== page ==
Long-awaited A57 work set to begin

A57 Todwick Crossroads.
A57 Todwick Crossroads.
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THE long-awaited work to improve the notorious stretch of the A57 at Todwick will begin next month, it has been announced.

Ringway Infrastructure Services will begin work on the £14.7million scheme to improve the one-mile stretch of road on 10th September.

The plans will see the A57 transformed into a dual carriageway from junction 31 of the M1 to the Todwick Crossroads, which will be replaced by a roundabout and a new speed limit introduced. Drivers will no longer be able to turn right into Goosecarr Lane.

Archaeology and ecology surveys of the site are currently taking place with construction work beginning next month.

Motorists are being warned that although a temporary reduced speed limit will operate on the A57 during the works, Rotherham Council has stressed that there will be no need to actually close the A57 itself.

Coun Gerald Smith, cabinet member for regeneration and development for Rotherham Council, said he will be delighted to see the work begin.

He said: “It has been a long and very frustrating process over the years but we will finally see the work start on this much-needed scheme in September.”

“This road carries high levels of traffic so it needs to be as safe as possible but it has been troubled by road safety and congestion problems for years.”

“It is also vital for the continued regeneration within the Dinnington area.”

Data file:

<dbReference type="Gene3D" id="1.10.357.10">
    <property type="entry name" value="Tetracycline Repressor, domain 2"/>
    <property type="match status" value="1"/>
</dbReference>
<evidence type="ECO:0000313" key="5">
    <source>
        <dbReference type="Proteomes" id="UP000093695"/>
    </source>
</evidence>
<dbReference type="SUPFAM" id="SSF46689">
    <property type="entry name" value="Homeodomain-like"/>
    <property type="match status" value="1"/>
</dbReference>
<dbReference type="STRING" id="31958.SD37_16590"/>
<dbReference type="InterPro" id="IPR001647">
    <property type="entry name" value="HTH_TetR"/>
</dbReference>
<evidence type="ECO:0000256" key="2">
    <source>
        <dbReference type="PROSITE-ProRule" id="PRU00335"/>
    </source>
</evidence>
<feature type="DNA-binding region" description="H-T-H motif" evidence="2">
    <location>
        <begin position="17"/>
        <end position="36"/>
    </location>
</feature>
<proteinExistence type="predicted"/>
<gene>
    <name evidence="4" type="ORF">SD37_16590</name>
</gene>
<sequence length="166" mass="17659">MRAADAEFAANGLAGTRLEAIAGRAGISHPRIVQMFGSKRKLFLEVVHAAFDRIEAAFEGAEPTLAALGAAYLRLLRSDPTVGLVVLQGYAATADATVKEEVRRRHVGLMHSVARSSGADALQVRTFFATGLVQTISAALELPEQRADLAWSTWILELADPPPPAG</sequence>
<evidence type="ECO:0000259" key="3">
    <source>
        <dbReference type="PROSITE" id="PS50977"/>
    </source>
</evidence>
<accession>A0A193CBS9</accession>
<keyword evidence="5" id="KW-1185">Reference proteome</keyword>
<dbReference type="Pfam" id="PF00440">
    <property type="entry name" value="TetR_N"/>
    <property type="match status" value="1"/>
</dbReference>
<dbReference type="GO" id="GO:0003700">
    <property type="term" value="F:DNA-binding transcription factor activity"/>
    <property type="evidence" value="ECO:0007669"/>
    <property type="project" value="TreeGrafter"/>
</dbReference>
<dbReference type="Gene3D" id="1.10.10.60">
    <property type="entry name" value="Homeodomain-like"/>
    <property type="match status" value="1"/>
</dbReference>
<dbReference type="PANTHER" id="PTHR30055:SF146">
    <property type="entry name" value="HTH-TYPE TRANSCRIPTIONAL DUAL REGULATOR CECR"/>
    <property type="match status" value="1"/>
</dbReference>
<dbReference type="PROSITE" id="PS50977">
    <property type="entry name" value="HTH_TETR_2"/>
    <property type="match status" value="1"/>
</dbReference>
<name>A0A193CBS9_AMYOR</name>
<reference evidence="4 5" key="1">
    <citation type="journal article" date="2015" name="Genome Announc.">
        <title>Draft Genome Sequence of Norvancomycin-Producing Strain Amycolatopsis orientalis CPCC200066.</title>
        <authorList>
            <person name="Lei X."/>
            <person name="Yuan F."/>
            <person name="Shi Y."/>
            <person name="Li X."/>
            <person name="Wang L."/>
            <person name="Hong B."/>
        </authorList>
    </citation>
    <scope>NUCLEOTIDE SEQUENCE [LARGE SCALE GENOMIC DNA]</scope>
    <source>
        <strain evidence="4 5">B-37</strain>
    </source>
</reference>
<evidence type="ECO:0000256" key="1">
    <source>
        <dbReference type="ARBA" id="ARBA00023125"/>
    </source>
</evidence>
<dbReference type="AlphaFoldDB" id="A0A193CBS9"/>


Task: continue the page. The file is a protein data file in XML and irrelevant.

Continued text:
Todwick Road will be closed at a date to be announced later when it is realigned to the proposed new roundabout at Todwick crossroads. Access to properties in the immediate vicinity will be maintained.

There will be no access to Todwick Crossroads from Kiveton Lane at certain times when this route is also realigned, although traffic will still be able to turn from Todwick Crossroads into Kiveton Lane.

The exact timing of this part of the work will also be announced later.

As works progress on the scheme traffic will gradually be moved to the new sections of carriageway as they are completed.

By early 2014, the new route will be expected to be open to traffic - bringing to an end a long saga to get the road improved. It comes more than a decade after the Guardian launched a campaign to sort out the stretch.

The road has seen more than 100 accidents during this time, claiming the lives of 12 people and injuring 170 others, including six killed by drink driver Peter Noble in July 2000.

In a long-standing battle by campaigners to deliver major road improvements, the Government announced its decision to back a scheme earlier this year following a public inquiry last October.

During the inquiry one of the major features campaigners fought for was to retain the right turn into Goosecarr Lane.